USPTO’s Pilot Program for Deferring Subject Matter Eligibility Response
On January 6, 2022, the U.S. Patent and Trademark Office (USPTO) announced a Deferred Subject Matter Eligibility Response Pilot Program (the “DSMER Program”). We provide a brief overview of this program.
Currently, the USPTO applies a “compact prosecution approach” in examining patent applications. Under this approach, an examiner will identify all applicable grounds for objections and rejections in each Office Action. An applicant is required to address all these objections and rejections in one response. A response that fails to meet this requirement may be considered “not fully responsive” and be rejected by the USPTO.
The DSMER Program allows an applicant to delay responding to one or more Subject Matter Eligibility (SME) rejections under 35 U.S.C. § 101 until the earlier of the final disposition of the application, or the withdrawal or obviation of all other non-SME rejections. For example, for responding to a non-final Office Action that has raised a rejection under 35 U.S.C. §101 (an SME rejection) and a rejection under 35 U.S.C. §102 (a non-SME rejection), the applicant may choose to address only the §102 rejection and defer addressing the §101 rejection.
Eligibility and Participation
A patent application needs to meet the following criteria to be eligible for the DSMER Program:
(a) the application is an original nonprovisional utility application or national stage of an international application;
(b) the application does not claim the benefit of the earlier filing date of any prior nonprovisional application;
(c) the application has not been advanced out of turn; and
(d) the first Office Action on the merits includes both SME and non-SME rejections.
According to conditions (a) and (b), a continuation/divisional application will be ineligible to the DSMER Program since it claims priority to another nonprovisional application (its parent application). On the other hand, a national stage application that claims priority to an international application (i.e., a PCT application) or an application that claims priority to a provisional application is eligible.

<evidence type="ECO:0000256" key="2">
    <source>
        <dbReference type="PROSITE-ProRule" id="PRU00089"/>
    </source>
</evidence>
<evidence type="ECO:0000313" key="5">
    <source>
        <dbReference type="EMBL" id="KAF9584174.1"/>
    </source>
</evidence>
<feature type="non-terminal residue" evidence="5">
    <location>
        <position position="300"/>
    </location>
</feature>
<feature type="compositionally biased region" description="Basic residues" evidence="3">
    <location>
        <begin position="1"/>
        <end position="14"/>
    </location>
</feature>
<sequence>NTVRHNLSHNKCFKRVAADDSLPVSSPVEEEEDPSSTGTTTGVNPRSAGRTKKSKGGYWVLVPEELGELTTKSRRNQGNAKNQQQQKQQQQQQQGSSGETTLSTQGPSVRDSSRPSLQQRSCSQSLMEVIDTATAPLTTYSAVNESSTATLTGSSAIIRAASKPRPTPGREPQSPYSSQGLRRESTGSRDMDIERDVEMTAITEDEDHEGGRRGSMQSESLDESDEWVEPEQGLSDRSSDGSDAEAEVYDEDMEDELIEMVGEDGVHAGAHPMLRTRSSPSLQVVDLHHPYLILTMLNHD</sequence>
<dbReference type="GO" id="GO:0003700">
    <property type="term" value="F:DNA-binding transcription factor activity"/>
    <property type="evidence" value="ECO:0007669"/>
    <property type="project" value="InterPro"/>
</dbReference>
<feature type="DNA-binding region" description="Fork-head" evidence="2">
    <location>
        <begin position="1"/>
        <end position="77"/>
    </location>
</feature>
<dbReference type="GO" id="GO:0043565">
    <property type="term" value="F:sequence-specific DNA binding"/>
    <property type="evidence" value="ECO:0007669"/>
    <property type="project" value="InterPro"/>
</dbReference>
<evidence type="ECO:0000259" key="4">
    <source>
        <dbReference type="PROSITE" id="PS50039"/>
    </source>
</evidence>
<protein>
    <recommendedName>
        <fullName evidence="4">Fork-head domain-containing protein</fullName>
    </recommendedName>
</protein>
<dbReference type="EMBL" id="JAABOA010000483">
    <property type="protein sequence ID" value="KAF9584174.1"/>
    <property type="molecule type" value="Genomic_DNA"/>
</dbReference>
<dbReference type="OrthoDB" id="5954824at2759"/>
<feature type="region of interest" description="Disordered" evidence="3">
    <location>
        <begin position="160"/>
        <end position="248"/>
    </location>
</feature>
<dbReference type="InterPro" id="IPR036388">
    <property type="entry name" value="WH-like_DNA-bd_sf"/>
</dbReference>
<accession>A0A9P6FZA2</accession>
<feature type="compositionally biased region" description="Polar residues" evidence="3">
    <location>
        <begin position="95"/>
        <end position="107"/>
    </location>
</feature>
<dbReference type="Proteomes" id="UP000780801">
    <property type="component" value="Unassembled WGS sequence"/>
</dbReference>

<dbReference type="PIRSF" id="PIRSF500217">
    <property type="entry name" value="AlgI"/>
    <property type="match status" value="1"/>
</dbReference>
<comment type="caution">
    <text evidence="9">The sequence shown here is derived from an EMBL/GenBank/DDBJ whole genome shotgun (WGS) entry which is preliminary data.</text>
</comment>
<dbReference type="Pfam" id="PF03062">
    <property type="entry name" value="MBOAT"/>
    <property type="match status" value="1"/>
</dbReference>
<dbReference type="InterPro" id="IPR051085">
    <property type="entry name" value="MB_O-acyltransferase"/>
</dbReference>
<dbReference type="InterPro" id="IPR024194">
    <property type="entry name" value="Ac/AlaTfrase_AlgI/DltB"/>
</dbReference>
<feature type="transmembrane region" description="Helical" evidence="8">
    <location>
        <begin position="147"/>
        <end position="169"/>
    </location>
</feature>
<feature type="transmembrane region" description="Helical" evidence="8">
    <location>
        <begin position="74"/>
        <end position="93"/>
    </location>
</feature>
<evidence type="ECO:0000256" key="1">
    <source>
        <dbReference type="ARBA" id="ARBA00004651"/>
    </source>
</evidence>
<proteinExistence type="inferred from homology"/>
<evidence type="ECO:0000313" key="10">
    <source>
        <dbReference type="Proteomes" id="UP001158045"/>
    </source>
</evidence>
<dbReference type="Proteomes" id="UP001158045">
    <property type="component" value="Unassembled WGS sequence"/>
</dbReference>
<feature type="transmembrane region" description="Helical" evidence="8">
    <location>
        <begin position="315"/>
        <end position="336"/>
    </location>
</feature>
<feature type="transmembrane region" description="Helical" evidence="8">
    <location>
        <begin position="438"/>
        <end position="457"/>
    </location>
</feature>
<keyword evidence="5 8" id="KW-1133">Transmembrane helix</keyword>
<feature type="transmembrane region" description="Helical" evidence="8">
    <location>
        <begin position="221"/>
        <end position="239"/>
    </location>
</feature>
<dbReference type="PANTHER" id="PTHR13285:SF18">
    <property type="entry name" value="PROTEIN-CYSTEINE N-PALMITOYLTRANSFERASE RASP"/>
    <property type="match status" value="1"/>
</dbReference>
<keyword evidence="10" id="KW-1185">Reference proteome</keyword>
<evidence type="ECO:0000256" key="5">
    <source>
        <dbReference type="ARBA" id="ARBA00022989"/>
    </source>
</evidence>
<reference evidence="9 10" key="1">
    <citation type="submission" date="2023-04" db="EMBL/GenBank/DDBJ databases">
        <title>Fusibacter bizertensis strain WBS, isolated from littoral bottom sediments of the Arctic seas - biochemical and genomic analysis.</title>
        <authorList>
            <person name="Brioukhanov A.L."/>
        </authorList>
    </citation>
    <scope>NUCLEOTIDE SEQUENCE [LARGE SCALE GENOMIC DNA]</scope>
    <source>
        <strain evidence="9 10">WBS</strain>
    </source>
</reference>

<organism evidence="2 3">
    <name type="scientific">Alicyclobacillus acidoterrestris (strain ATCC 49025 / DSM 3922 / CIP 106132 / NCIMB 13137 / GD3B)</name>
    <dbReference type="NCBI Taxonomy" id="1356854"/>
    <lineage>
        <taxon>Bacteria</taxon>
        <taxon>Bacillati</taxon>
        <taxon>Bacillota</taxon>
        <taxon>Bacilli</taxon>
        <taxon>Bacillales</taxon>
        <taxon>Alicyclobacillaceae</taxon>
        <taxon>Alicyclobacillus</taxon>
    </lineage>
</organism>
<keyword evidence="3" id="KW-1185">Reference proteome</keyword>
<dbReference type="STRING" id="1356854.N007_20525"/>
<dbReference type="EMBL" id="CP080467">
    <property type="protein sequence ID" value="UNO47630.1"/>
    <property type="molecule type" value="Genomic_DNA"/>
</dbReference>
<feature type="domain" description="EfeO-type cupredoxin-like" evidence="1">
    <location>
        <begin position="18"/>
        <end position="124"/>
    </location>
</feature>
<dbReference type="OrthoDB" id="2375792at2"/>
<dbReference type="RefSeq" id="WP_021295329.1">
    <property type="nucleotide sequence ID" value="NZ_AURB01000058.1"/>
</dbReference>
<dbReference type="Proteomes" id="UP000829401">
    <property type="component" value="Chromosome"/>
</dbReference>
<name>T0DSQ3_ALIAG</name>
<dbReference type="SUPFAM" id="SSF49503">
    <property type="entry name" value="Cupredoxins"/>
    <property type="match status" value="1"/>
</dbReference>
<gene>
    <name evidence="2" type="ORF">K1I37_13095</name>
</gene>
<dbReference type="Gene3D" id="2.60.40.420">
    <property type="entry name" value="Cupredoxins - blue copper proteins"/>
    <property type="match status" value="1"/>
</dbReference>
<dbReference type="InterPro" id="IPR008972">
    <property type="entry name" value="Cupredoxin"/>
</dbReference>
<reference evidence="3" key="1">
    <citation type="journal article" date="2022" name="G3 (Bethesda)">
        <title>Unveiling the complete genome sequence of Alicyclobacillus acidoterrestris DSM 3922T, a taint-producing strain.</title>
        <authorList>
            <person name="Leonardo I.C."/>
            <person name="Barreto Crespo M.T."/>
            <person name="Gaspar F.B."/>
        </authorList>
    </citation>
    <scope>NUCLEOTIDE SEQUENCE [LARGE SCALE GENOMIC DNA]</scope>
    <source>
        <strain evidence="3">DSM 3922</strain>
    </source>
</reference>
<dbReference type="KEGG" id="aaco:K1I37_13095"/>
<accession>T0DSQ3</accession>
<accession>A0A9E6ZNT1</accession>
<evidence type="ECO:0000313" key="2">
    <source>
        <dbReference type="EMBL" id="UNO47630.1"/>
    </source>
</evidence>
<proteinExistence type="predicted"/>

According to condition (c), an application that is granted a special status for expedited processing, such as under Track One or Patent Prosecution Highway (PPH), is ineligible to the DSMER Program.
According to condition (d), the DSMER Program is only open to applications governed by the SME requirements (the requirements of 35 U.S.C. §101). Plant applications and design applications are excluded as they are not governed by the SME requirements.
At this time, participation in the DSMER Program is by invitation only. If an application meets the eligibility criteria, the applicant may receive an invitation to participate. The invitation will be included in the first Office Action on the merits. An applicant receiving an invitation may choose to accept or decline the invitation. An applicant who accepts the invitation needs to file a request form PTO/SB/456 concurrently with a timely response to the first Office Action on the merits to indicate the acceptance.
Duration of the DSMER Program
The DSMER Program is set to run from February 1, 2022 to July 30, 2022. During this period, applicants of eligible applications may receive invitations to participate in the DSMER Program.
Under the DSMER Program, if a non-final Office Action has both SME and non-SME rejections, the applicant can respond only to the non-SME rejections. Even with the SME issues deferred, the examiner will still consider whether an applicant’s response to non-SME rejections overcome the SME rejections. The SME issues may be resolved while satisfying the non-SME requirements (this is actually often the case). This improves prosecution efficiency, helps applicants save time and cost, and also keeps the file history clean. However, if the SME issues are not resolved after considering the applicant’s response, the examiner may issue a final Office Action regardless whether any non-SME rejection remains. In this scenario, the applicant loses a chance to respond to the SME rejection at the non-final Office Action stage and have to deal with it at the final Office Action stage. Additionally, since non-SME issues and SME issues are addressed sequentially rather than concurrently, the total prosecution time for those applications may be prolonged.